Delaware Track & Field Case Provides Golden Opportunity for Title IX Compliance Reform
In January, the University of Delaware issued a press release that has unfortunately, been all too common at smaller schools all over the country. They announced they were cutting a non-revenue men's athletics program - in this case, men's cross country and track and field - due to fiscal and Title IX compliance concerns.
What was different this time was that the co-captain of the hundred year-old team, Corey Wall, decided to file a complaint with the federal Office for Civil Rights. It cited reverse gender discrimination, and suggested that the enforcement of Title IX was, in reality, taking them away from men "against the spirit of Title IX."
Truer words have never been spoken.
The wording of the actual Title IX law, which states "No person in the United States shall, on the basis of sex, be excluded from participation in, be denied the benefits of, or be subjected to discrimination under any education program or activity receiving Federal financial assistance," has never been the problem.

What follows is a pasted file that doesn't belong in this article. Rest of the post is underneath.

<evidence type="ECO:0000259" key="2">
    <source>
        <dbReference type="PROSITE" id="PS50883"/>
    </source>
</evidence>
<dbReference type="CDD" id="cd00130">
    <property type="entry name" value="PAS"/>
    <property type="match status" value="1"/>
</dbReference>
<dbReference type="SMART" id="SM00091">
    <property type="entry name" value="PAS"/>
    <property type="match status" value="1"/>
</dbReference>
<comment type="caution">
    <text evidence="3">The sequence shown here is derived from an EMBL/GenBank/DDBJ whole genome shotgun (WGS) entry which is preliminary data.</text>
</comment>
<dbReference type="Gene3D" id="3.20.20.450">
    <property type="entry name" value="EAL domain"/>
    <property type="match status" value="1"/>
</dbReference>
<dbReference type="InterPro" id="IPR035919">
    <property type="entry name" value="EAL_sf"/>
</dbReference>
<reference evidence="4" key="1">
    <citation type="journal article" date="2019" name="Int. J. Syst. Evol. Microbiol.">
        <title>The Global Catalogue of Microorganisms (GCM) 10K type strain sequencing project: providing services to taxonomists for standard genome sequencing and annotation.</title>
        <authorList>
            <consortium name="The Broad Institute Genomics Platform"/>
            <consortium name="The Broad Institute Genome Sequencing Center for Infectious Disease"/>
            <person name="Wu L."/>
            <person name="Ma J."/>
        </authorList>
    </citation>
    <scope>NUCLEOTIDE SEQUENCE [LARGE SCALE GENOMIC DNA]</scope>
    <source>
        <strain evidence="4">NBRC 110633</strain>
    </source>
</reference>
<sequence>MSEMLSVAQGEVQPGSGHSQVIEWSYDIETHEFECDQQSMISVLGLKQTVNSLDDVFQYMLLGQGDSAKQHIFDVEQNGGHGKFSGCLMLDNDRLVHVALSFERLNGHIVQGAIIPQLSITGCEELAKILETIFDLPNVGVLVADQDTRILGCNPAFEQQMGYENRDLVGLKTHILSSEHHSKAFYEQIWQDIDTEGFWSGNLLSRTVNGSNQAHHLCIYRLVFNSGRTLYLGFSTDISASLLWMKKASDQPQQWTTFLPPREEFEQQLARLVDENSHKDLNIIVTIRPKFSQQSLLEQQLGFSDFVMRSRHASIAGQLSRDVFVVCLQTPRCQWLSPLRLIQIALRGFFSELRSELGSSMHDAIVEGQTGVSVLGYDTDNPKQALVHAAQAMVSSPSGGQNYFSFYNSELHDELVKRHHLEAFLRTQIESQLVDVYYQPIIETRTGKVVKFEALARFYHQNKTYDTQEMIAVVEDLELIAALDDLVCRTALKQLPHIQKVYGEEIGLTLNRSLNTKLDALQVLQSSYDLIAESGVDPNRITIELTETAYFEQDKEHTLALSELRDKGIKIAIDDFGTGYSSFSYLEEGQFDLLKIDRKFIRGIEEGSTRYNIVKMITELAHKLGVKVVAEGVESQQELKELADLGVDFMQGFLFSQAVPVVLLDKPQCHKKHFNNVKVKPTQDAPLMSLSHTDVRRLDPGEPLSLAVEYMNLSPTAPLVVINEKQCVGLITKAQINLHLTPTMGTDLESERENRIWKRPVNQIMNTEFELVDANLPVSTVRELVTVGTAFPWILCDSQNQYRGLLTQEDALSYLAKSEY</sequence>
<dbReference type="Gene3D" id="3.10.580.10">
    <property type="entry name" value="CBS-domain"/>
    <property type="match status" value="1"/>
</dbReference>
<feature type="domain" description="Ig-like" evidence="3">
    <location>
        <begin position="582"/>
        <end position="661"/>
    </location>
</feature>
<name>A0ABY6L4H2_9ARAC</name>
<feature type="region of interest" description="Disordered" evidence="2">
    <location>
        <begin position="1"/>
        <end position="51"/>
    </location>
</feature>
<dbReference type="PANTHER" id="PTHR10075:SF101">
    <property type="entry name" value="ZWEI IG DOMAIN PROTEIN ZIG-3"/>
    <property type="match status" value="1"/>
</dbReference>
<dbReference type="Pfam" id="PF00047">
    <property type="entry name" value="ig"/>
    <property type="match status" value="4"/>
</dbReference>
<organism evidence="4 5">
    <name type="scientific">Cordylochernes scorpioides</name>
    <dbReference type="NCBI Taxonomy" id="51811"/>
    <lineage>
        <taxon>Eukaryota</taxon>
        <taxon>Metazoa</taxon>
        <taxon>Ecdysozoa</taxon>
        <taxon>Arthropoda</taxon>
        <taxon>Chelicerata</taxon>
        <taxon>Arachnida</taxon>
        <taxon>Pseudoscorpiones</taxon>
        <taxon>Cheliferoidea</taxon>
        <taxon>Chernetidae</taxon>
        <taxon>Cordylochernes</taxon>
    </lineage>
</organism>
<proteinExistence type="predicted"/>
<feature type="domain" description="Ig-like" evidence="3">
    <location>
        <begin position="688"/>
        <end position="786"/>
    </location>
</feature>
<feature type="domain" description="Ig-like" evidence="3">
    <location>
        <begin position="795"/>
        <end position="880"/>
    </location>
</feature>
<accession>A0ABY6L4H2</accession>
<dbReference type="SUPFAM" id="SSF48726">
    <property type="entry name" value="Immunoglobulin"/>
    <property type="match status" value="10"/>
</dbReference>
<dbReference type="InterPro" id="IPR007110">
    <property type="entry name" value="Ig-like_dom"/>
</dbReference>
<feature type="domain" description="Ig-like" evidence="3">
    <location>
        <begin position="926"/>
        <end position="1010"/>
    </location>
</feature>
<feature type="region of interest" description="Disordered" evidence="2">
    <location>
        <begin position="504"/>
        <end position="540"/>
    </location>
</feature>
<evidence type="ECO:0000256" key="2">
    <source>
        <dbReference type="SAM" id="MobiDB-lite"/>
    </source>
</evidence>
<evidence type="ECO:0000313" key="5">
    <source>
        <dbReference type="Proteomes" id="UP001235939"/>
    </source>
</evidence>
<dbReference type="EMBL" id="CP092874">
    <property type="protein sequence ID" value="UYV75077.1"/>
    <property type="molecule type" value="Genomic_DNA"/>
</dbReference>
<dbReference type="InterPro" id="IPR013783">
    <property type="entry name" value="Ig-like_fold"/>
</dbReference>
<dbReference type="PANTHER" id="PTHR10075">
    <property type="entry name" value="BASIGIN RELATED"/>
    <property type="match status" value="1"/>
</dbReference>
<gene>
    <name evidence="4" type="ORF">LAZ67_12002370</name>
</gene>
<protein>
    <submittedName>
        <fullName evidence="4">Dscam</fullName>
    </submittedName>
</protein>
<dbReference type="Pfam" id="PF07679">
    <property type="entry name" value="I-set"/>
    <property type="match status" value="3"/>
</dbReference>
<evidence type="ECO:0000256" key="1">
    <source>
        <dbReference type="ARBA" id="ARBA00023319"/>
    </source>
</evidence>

It has been the narrow definition of that law of how to be in compliance that has been so fatal to so many non-revenue and low-revenue athletics programs over the last two decades.
In theory, a school can be "in Title IX compliance" using one of three tests. But in practice, only one test - proportionality - is a "safe harbor" against an investigation. In a broad sense, it means if 57% of your student body is female, at least 52% of your "athletics opportunities" need to go to women.
What this test has done, in effect, is have schools required to play a numbers game in order to stay in compliance, with the percentage acting as a quota for women's participation.
For large schools in conferences with huge TV contracts, meeting the quotas generally isn't an issue. Smaller schools like Delaware, though - who spends $31 million on its entire athletic department - generally have to struggle to make the numbers work.
While the target of the proportionality test tends to be giant athletics programs like, say, Texas, it's small schools like Delaware that have to bear the brunt of the costs of compliance. It's meeting the proportionality test that is causing Delaware to drop its historic men's track program, not Title IX.Continued on the next page